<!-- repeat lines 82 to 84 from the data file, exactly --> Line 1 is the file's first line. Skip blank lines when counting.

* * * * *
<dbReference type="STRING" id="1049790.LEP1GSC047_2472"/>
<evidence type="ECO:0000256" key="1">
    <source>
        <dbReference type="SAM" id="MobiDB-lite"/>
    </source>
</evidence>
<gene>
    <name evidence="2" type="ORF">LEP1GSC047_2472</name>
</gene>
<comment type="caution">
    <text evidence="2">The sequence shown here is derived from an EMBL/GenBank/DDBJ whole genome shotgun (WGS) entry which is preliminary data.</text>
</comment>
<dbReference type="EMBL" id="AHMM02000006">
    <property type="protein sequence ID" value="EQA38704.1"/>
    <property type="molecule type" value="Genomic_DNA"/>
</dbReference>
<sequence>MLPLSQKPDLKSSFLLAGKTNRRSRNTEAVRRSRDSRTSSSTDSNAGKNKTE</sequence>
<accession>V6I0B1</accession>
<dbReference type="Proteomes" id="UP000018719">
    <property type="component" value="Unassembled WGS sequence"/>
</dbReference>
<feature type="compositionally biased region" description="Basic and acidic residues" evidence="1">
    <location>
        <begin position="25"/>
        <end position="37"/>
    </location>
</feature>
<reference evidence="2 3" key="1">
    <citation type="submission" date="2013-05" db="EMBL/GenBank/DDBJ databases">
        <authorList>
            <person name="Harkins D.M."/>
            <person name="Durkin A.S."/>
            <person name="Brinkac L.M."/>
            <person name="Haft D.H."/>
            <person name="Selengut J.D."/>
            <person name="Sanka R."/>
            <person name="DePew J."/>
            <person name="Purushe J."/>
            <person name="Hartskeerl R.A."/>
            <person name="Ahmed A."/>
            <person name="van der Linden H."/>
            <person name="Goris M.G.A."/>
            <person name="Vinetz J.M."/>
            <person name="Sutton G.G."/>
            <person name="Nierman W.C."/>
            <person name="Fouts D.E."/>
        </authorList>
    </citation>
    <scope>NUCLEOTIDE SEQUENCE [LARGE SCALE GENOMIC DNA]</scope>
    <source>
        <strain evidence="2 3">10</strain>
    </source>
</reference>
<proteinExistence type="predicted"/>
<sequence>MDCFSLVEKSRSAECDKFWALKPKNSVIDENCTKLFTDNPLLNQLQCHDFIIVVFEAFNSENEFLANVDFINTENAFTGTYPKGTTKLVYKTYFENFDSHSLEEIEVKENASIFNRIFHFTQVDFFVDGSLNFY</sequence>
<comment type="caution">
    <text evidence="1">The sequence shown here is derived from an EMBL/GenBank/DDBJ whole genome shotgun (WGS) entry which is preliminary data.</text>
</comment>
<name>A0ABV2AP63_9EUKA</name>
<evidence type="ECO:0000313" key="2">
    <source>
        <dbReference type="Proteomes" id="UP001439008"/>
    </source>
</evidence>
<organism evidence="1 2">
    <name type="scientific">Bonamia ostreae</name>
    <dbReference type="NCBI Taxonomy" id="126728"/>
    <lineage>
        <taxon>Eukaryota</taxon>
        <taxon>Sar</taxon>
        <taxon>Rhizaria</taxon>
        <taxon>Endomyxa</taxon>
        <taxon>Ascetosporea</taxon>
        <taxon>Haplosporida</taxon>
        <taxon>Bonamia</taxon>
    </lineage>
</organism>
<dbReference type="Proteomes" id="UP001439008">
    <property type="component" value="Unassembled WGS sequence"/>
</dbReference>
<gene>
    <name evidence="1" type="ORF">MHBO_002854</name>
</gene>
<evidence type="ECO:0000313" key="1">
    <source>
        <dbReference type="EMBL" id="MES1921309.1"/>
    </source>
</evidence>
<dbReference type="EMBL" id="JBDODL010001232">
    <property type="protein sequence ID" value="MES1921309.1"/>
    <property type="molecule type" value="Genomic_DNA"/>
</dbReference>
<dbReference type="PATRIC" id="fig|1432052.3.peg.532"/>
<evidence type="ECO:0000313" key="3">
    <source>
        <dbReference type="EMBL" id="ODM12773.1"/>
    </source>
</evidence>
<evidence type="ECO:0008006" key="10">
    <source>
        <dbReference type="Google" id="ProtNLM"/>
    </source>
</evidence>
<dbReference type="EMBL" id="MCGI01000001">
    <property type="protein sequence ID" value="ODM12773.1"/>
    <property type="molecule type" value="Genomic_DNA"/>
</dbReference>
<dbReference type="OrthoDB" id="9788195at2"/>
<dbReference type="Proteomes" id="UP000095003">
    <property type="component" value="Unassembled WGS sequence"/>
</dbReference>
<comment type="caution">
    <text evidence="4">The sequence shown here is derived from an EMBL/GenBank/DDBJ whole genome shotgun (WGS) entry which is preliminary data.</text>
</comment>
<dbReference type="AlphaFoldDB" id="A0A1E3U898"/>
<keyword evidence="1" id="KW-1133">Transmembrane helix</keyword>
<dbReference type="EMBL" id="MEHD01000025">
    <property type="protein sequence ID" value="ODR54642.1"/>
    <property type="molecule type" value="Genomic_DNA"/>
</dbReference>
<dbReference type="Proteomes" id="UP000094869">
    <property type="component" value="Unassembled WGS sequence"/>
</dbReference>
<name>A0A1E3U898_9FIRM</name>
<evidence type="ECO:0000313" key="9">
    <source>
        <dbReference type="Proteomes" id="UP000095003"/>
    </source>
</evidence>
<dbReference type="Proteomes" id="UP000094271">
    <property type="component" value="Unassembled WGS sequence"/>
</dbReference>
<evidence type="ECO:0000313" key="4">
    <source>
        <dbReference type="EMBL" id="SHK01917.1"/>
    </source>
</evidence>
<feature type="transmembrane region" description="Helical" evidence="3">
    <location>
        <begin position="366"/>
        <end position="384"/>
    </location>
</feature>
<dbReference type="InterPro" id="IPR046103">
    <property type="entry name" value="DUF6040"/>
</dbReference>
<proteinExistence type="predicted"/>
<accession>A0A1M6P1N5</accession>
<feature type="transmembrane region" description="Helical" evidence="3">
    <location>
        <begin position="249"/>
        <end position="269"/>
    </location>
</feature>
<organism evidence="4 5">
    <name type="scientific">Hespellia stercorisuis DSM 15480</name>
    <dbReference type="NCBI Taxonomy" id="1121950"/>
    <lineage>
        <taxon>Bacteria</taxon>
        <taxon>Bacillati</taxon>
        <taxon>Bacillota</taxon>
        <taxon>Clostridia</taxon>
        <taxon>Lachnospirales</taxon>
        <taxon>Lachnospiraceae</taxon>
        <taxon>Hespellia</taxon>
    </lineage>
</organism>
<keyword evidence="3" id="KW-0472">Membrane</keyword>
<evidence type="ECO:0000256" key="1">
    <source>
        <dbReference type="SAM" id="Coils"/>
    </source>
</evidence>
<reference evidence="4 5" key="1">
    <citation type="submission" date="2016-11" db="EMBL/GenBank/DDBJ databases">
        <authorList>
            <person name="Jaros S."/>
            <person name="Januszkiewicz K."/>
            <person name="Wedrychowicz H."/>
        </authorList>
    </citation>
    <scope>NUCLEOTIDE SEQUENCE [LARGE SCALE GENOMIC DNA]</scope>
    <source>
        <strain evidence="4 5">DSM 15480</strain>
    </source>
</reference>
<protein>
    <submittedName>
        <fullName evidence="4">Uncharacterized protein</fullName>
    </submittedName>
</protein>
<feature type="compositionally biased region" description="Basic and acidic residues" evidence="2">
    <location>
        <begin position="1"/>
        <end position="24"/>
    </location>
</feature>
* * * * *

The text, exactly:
    <name evidence="1" type="ORF">MHBO_002854</name>
</gene>
<evidence type="ECO:0000313" key="1">